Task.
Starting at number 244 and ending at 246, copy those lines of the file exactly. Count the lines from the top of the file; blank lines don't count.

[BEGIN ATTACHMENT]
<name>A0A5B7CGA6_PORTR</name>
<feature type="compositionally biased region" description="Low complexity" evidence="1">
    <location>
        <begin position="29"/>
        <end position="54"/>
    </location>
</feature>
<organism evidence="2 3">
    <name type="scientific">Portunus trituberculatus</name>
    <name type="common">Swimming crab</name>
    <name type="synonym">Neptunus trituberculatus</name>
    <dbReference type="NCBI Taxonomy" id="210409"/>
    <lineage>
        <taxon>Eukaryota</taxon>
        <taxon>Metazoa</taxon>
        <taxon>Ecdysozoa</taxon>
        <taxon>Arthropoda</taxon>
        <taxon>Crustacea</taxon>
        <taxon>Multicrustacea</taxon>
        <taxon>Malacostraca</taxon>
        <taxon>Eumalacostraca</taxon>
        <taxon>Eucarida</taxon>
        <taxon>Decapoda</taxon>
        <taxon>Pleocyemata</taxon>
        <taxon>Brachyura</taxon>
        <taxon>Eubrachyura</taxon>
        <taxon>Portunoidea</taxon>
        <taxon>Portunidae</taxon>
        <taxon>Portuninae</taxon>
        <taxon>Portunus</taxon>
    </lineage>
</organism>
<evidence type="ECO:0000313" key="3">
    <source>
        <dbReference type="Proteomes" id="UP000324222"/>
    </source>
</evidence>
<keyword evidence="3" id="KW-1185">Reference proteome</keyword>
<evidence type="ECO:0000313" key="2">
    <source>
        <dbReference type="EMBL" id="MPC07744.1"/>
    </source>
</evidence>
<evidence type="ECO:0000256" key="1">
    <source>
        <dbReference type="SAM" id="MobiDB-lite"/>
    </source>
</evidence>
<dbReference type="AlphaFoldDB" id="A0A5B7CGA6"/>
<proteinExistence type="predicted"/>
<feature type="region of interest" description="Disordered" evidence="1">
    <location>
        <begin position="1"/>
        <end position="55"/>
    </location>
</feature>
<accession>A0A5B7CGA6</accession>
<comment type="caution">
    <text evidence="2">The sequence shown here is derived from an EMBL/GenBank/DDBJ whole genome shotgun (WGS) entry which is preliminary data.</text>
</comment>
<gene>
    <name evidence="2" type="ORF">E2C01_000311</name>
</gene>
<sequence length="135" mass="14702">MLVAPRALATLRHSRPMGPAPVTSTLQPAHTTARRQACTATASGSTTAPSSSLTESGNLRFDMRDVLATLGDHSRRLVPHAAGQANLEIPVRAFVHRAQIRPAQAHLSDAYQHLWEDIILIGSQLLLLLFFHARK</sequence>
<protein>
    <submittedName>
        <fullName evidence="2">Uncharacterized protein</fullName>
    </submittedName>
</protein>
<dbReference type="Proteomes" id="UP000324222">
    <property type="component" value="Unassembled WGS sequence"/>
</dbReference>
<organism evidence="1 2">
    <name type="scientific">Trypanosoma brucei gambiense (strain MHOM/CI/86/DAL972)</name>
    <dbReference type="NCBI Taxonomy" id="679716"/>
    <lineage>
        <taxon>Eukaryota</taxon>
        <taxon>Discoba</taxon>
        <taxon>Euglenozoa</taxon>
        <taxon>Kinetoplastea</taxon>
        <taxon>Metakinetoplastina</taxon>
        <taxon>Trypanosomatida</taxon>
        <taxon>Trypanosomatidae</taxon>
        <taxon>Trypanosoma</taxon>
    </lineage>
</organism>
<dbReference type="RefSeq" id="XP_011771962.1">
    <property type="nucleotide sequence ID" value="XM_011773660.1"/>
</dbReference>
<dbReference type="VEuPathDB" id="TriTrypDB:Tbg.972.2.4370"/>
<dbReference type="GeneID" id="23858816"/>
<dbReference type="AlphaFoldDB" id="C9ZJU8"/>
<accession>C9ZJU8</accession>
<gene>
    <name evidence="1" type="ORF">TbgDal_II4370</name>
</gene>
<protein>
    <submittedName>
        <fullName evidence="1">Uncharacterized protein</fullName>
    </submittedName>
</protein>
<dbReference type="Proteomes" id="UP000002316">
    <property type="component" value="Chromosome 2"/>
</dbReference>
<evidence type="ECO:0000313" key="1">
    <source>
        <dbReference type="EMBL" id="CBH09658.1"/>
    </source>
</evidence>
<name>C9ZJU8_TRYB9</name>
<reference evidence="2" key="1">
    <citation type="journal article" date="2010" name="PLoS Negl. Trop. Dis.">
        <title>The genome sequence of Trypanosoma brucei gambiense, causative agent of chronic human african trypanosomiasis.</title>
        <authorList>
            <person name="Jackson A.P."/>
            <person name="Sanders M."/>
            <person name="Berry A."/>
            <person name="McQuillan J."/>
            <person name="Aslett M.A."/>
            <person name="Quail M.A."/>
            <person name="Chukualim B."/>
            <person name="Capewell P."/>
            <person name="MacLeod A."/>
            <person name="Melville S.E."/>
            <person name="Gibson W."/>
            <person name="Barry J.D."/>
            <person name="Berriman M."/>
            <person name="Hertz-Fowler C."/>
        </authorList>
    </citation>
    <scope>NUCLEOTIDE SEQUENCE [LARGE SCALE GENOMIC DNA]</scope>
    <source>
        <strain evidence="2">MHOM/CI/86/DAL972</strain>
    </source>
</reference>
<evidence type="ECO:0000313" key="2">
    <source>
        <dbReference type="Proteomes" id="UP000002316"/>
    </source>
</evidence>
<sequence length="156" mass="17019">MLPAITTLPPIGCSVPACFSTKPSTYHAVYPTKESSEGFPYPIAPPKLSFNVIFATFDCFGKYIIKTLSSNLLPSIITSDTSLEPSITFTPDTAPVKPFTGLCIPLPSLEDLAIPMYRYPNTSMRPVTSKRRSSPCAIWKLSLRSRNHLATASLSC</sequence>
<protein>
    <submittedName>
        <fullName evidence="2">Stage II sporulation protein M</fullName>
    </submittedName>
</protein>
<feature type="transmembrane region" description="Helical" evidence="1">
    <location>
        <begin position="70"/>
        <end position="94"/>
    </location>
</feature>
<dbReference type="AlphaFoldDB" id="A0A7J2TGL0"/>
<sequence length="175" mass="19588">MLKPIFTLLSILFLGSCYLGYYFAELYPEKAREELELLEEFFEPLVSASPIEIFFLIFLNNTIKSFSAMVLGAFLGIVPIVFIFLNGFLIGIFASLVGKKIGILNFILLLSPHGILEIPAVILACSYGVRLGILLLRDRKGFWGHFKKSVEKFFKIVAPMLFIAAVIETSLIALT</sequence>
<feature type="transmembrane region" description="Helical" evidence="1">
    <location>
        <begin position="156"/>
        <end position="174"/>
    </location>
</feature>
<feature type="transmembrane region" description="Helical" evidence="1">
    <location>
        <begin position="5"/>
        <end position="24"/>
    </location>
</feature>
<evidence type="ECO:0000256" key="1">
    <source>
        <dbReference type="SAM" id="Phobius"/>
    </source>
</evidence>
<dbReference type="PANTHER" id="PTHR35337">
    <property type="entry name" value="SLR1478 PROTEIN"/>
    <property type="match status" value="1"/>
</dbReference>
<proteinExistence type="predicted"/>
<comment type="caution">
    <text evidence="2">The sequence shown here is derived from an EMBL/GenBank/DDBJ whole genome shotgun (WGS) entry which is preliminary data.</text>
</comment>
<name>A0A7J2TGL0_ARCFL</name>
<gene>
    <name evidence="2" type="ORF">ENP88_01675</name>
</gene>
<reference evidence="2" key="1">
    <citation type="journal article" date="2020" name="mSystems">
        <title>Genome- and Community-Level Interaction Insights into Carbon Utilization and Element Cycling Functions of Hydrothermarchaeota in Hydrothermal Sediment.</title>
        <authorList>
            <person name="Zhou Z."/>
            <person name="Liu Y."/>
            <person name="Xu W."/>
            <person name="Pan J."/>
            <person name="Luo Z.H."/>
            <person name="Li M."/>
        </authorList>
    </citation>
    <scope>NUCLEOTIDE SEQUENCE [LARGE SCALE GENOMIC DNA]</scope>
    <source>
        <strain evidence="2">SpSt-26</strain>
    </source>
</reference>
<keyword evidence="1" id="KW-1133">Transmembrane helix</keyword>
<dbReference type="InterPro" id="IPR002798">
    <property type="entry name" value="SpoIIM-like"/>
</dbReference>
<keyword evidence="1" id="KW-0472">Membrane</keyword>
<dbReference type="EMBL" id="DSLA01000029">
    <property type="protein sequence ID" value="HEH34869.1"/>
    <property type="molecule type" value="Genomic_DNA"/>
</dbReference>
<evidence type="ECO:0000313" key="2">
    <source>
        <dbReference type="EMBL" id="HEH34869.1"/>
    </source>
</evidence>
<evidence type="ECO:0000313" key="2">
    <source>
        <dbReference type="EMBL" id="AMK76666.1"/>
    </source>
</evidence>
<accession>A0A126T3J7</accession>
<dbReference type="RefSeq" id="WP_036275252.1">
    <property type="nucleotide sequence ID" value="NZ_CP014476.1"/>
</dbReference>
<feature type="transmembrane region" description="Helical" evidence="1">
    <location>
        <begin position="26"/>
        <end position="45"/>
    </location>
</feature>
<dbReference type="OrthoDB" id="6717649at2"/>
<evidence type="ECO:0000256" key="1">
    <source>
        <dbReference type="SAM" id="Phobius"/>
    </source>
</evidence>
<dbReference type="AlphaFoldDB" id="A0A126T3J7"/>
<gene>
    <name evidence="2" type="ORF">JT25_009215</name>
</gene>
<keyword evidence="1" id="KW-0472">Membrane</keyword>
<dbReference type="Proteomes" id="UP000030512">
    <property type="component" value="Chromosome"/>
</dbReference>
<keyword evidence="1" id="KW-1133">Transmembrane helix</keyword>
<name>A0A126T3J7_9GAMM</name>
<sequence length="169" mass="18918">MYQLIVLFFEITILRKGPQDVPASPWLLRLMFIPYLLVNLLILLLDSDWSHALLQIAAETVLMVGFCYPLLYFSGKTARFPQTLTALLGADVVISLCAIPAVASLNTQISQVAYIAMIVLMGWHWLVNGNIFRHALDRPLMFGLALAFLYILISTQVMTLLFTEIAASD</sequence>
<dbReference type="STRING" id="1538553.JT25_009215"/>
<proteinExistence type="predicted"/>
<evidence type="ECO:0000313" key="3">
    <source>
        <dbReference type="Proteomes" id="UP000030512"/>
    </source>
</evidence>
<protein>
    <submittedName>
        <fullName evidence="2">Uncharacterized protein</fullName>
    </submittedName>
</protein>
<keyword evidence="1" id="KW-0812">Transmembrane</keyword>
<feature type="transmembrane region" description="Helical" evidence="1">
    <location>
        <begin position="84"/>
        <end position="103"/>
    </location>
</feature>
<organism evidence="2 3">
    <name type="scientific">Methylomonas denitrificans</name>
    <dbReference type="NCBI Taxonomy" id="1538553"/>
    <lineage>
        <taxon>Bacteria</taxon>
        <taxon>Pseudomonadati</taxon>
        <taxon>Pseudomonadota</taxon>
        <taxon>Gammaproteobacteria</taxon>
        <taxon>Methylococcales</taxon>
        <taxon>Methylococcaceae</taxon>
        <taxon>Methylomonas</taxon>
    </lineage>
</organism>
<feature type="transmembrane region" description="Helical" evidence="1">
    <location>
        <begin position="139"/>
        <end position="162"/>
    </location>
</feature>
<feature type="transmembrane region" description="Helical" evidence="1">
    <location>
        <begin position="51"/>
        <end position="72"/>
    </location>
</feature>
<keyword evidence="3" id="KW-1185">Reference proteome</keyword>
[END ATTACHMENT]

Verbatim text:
<keyword evidence="1" id="KW-1133">Transmembrane helix</keyword>
<name>A0A126T3J7_9GAMM</name>
<sequence length="169" mass="18918">MYQLIVLFFEITILRKGPQDVPASPWLLRLMFIPYLLVNLLILLLDSDWSHALLQIAAETVLMVGFCYPLLYFSGKTARFPQTLTALLGADVVISLCAIPAVASLNTQISQVAYIAMIVLMGWHWLVNGNIFRHALDRPLMFGLALAFLYILISTQVMTLLFTEIAASD</sequence>